In Atlas Shrugged the Movie, I said in part
II have deliberately not looked at any of the arguments around the film, although again I can guess, nor have I sought to read the book again. I internalised it a long time ago, and I don't want current arguments or even my current thought to distort my perceptions before I can put them down.
That sounds fine. However, I have a bad habit of wanting to check basic facts such as when the book was written. So I went on line to do that. Inevitably, this drew me into the arguments around Ayn Rand, about the things she argued, about certain ways of thinking. I now wanted to respond to those arguments.
I may decide to do this. However, having seen the arguments and also looked at the comments from Neil and Ramana on my original post, I want to make a short and limited comment.
At the time I first read the book I was heavily into fiction of all types including science fiction where Heinlein was a particular favourite. I had not heard of the Austrian School, Hayek was a writer whose books rested unread on my father's shelves, Milton Friedman was unknown, I had never heard of neoclassical economics nor of the free market. I was reading for my personal pleasure, fascinated by pictures of different societies, absorbing ideas.
The concept of wreckers and parasites is central to Atlas Shrugged. The big train crash in the book occurs because money required for maintenance and proper support was plundered to meet immediate individual needs, self-gratification. Sound familiar?
Rand juxtaposes this with the concept of selfishness. However, this is not selfishness as the word is normally used. Rather, she argues that personal relations, the contribution made by one individual to another, has to be earned. When it comes to personal relations, no-one has rights. There is only contribution, reciprocity. By implication, this extends to the corporate sphere.
Forget all the free market wrapping she put around the book. Rand herself saw this as central, but it is secondary. It leaves open a question that Rand herself never really addressed in the book: what happens if the market is used by the wreckers?
I said that Rand had had an enduring influence on my thinking in all sorts of ways. Take my own thinking on management and especially people management.
I have, I think, had a pretty good track record at getting good results from people. I have sometimes seemed to be a soft manager, but I am actually quite hard. Rand is central to this.
in modern management, expectations are set by targets, key performance indicators. These are set from above. The whole language associated with productivity, with improved performance, is one way. What can I get from you, how do we get the best results from what we have?
In some ways this is wrecker language because there is rarely reference to what should be provided in return. It is all one way.
Rand's concept of selfishness, reciprocity, is personal; modern economics and management language is not. People have been removed from the equation
As a manager, I want good results - above average results - from my staff. To achieve this, management has to be personal, reciprocal.
The staff are paid money. They provide labour in return for cash. That is one element. But what can reasonably be expected for that cash? If you constantly ramp up pressure on staff seeking to get more for the same money without offering any gain to the staff, by increasing pressure on the staff, you risk becoming a Rand wrecker. You become the person who caused the train crash.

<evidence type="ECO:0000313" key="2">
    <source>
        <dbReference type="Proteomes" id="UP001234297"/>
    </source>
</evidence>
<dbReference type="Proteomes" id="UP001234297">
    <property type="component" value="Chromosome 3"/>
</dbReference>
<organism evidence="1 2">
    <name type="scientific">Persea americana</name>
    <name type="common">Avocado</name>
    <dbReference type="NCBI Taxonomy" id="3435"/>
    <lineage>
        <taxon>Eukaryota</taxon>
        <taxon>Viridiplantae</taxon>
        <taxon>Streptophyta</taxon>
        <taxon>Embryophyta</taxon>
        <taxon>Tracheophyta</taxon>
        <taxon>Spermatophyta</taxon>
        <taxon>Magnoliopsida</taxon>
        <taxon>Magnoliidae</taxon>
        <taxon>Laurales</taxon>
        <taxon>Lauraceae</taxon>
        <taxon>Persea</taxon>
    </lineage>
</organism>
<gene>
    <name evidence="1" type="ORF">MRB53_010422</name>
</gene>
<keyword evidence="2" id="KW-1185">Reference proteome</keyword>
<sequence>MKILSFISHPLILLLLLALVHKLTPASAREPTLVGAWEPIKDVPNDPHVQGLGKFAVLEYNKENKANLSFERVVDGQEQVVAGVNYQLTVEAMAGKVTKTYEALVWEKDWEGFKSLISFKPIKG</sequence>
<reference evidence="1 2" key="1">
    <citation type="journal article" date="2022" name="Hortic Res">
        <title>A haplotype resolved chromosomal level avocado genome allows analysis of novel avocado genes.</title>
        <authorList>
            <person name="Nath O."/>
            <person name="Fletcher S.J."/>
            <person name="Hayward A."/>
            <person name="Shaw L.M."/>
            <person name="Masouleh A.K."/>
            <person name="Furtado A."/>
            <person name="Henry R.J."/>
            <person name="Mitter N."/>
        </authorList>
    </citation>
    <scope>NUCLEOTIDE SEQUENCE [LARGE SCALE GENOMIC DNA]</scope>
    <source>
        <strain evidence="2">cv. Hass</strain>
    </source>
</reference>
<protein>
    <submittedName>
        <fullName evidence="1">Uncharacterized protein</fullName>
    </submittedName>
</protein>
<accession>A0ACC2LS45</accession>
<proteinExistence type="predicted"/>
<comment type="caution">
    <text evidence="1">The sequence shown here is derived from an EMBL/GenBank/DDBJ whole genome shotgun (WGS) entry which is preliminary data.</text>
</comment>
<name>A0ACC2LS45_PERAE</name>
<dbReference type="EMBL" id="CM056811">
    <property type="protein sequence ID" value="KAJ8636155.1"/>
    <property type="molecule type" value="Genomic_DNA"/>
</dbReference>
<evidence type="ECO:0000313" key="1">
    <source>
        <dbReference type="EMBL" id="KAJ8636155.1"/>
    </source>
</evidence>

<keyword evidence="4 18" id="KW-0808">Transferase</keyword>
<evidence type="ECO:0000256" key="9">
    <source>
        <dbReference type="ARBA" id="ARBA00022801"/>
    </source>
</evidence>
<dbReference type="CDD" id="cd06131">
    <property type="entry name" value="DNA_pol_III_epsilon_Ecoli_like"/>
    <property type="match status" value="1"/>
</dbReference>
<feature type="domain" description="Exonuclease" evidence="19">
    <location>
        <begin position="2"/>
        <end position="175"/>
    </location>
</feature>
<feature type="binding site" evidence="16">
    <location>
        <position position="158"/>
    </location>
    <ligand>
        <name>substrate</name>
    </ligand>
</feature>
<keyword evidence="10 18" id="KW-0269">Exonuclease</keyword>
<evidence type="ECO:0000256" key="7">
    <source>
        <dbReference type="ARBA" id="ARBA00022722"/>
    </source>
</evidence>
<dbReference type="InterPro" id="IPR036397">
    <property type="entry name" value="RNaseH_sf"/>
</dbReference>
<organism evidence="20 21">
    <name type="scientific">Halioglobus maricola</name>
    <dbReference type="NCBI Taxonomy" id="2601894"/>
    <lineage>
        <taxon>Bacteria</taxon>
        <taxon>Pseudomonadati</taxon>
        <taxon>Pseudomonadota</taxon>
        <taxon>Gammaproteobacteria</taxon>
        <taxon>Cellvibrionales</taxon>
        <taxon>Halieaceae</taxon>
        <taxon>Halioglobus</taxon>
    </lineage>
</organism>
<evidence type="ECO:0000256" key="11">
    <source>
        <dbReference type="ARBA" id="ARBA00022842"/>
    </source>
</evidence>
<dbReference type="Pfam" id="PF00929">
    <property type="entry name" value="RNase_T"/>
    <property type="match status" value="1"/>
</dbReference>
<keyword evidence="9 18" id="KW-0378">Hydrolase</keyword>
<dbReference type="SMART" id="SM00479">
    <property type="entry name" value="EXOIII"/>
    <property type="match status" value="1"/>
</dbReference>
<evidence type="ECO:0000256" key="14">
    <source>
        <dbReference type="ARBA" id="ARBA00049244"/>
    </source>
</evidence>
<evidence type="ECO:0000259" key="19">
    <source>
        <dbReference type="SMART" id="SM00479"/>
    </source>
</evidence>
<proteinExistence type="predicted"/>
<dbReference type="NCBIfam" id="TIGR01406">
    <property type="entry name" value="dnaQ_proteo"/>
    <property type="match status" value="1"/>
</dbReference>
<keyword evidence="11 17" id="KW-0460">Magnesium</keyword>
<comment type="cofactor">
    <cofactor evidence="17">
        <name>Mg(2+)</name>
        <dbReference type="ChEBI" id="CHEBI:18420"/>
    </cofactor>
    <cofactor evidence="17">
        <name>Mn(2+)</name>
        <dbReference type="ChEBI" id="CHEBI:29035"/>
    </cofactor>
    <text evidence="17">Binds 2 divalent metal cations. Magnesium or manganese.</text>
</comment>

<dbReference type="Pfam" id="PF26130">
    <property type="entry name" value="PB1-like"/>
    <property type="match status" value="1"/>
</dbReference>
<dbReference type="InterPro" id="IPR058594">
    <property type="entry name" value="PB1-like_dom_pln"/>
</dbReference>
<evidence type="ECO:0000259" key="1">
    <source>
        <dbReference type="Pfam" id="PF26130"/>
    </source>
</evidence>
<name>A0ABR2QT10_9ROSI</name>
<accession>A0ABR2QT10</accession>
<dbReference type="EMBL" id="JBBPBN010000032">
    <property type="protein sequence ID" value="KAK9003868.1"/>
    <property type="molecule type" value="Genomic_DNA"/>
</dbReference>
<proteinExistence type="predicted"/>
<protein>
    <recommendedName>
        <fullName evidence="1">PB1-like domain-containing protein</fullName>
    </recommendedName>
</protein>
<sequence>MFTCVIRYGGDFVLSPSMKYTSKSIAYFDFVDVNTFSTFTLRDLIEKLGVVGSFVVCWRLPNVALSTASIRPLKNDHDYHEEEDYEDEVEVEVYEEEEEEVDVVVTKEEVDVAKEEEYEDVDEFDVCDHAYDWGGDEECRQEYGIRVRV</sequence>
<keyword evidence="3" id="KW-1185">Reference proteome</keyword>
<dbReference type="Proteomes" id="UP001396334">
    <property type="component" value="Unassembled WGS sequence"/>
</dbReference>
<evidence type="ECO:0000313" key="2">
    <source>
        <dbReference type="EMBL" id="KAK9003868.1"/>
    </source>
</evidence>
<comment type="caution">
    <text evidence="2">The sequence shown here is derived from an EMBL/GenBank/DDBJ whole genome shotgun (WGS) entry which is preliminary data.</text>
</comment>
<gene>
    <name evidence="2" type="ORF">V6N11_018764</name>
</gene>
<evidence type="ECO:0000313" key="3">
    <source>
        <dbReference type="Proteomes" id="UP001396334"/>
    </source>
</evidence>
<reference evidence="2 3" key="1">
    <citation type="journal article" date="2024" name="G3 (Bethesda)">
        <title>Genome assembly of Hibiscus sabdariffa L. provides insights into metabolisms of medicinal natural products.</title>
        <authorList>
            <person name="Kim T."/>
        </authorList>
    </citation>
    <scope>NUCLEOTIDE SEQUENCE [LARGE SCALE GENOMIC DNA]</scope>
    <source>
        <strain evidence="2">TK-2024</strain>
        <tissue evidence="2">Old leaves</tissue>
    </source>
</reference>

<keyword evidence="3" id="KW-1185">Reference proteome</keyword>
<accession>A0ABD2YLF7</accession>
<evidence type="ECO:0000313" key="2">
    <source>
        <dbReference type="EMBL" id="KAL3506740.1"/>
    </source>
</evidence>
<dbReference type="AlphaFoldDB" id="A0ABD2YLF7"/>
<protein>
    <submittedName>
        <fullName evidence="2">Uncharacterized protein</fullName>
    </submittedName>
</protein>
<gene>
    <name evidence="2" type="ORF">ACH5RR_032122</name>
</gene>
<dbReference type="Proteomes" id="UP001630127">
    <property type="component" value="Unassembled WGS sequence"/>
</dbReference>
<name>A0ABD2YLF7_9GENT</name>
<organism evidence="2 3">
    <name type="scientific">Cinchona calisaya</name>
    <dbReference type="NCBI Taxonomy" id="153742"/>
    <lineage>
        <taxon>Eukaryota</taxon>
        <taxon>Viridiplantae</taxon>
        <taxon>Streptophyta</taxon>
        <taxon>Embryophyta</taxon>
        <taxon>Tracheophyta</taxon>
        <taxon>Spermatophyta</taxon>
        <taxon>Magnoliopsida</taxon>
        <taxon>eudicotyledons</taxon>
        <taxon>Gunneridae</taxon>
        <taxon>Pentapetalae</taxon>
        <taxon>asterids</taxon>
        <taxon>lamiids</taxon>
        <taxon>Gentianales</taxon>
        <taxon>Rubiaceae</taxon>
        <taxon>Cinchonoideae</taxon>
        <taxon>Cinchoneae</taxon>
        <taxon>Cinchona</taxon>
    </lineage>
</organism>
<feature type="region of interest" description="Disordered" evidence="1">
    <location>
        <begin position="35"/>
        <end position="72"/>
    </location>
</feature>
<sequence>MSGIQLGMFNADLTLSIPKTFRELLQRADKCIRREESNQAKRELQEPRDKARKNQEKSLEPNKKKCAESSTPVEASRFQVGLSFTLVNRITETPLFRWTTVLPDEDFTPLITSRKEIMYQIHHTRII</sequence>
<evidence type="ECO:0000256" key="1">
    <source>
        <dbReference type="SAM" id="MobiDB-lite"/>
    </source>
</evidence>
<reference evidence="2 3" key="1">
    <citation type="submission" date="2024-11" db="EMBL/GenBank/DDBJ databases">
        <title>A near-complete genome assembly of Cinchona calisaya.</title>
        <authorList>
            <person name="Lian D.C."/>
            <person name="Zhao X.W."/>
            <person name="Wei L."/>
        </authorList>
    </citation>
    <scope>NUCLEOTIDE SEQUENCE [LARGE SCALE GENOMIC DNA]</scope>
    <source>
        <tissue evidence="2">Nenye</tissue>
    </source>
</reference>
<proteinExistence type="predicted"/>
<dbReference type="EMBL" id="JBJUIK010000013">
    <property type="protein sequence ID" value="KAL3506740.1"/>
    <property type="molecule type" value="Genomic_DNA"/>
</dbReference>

if you want above average returns from people, you have to offer above average returns. You have the basic equation of what you can expect from people for the money you pay. Then, to go beyond this, you have to give something back. This need not be money. Motivation, a sense of self-value, recognising people's needs, flexibility, all come into play. It is all personal.
What do you do if someone does not deliver? Well, you have to be fair. You have to understand the basic equation. You have to work with the person. You need to know the why. Finally, if someone is not delivering on the basic equation, then they may have to go. In the end, it's all a question of personal judgement. There may be formalised rules, but in the end it's about equity and reciprocity.
This is why I say that my approach to people management is in some ways perceived as soft while in fact being hard. I have been perceived as soft because I try to accommodate people, because I will fight for my people. Yet the reality is I that I generally get far better returns. Further, and unlike a lot of managers, I won't tolerate long term under performance because it's easier. I try to solve it. Most times I can.
And who are Ayn Rand's wreckers today? Well, consider this.
What about the advisers, financiers, CEO's and managers who focus on and have contracts expressed in terms of their immediate financial rewards, who bend everything to achieve their pay and bonuses regardless of the impact on others, who play corporate games, accept no concept of reciprocity beyond that which suits their immediate needs?
I accept that my interpretation of Atlas Shrugged is personal. It is also a very long time since I read the book. There are many other aspects of Ayn Rand's philosophy. I have spoken of just one element, I think the central element, that came to be important to me
In Atlas Shrugged, Dagny Taggart fights to save the railroad. Later she joins with Henry Rearden. It was these fights that I found the most satisfying part of the book. By contrast, I found the ending unsatisfactory. But that's another story.
In a comment, Winton Bates drew my attention to two posts he wrote on the selfishness issue. I am writing from a memory a long time ago. Winton has read Rand more recently. The posts are: